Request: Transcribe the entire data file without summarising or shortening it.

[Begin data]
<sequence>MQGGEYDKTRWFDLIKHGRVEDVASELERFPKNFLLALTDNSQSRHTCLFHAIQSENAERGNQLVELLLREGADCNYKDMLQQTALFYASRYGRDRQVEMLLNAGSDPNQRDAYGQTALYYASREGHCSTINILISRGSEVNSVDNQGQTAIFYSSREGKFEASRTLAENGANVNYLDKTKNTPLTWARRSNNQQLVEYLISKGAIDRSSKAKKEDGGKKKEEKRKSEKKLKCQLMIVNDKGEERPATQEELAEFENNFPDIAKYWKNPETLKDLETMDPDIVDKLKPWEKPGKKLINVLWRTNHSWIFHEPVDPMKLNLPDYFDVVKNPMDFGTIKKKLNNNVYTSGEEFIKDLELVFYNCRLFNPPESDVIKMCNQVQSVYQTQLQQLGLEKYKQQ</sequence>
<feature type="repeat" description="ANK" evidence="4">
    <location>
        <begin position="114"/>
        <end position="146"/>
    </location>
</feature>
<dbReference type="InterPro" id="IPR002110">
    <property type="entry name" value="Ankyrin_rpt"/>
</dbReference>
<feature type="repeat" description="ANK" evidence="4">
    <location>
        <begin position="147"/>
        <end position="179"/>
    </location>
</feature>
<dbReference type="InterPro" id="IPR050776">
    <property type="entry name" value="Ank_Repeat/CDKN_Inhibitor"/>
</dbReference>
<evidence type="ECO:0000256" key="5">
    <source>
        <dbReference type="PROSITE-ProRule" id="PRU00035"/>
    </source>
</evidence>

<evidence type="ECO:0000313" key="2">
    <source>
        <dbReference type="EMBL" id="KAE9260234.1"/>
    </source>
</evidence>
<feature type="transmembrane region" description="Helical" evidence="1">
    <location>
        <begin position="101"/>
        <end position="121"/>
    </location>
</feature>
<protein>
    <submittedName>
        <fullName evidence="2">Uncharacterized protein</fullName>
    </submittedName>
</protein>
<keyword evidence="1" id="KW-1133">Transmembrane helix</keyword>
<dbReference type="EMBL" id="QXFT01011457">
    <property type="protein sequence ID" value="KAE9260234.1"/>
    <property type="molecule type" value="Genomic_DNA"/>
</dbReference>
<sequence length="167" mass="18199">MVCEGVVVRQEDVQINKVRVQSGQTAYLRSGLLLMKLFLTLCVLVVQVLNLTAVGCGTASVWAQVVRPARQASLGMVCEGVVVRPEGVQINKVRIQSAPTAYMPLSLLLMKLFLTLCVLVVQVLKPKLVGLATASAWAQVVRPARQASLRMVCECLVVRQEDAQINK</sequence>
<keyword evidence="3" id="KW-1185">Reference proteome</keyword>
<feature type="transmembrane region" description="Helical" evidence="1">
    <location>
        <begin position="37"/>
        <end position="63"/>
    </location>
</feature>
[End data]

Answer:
<sequence>MQGGEYDKTRWFDLIKHGRVEDVASELERFPKNFLLALTDNSQSRHTCLFHAIQSENAERGNQLVELLLREGADCNYKDMLQQTALFYASRYGRDRQVEMLLNAGSDPNQRDAYGQTALYYASREGHCSTINILISRGSEVNSVDNQGQTAIFYSSREGKFEASRTLAENGANVNYLDKTKNTPLTWARRSNNQQLVEYLISKGAIDRSSKAKKEDGGKKKEEKRKSEKKLKCQLMIVNDKGEERPATQEELAEFENNFPDIAKYWKNPETLKDLETMDPDIVDKLKPWEKPGKKLINVLWRTNHSWIFHEPVDPMKLNLPDYFDVVKNPMDFGTIKKKLNNNVYTSGEEFIKDLELVFYNCRLFNPPESDVIKMCNQVQSVYQTQLQQLGLEKYKQQ</sequence>
<feature type="repeat" description="ANK" evidence="4">
    <location>
        <begin position="114"/>
        <end position="146"/>
    </location>
</feature>
<dbReference type="InterPro" id="IPR002110">
    <property type="entry name" value="Ankyrin_rpt"/>
</dbReference>
<feature type="repeat" description="ANK" evidence="4">
    <location>
        <begin position="147"/>
        <end position="179"/>
    </location>
</feature>
<dbReference type="InterPro" id="IPR050776">
    <property type="entry name" value="Ank_Repeat/CDKN_Inhibitor"/>
</dbReference>
<evidence type="ECO:0000256" key="5">
    <source>
        <dbReference type="PROSITE-ProRule" id="PRU00035"/>
    </source>
</evidence>

<evidence type="ECO:0000313" key="2">
    <source>
        <dbReference type="EMBL" id="KAE9260234.1"/>
    </source>
</evidence>
<feature type="transmembrane region" description="Helical" evidence="1">
    <location>
        <begin position="101"/>
        <end position="121"/>
    </location>
</feature>
<protein>
    <submittedName>
        <fullName evidence="2">Uncharacterized protein</fullName>
    </submittedName>
</protein>
<keyword evidence="1" id="KW-1133">Transmembrane helix</keyword>
<dbReference type="EMBL" id="QXFT01011457">
    <property type="protein sequence ID" value="KAE9260234.1"/>
    <property type="molecule type" value="Genomic_DNA"/>
</dbReference>
<sequence length="167" mass="18199">MVCEGVVVRQEDVQINKVRVQSGQTAYLRSGLLLMKLFLTLCVLVVQVLNLTAVGCGTASVWAQVVRPARQASLGMVCEGVVVRPEGVQINKVRIQSAPTAYMPLSLLLMKLFLTLCVLVVQVLKPKLVGLATASAWAQVVRPARQASLRMVCECLVVRQEDAQINK</sequence>
<keyword evidence="3" id="KW-1185">Reference proteome</keyword>
<feature type="transmembrane region" description="Helical" evidence="1">
    <location>
        <begin position="37"/>
        <end position="63"/>
    </location>
</feature>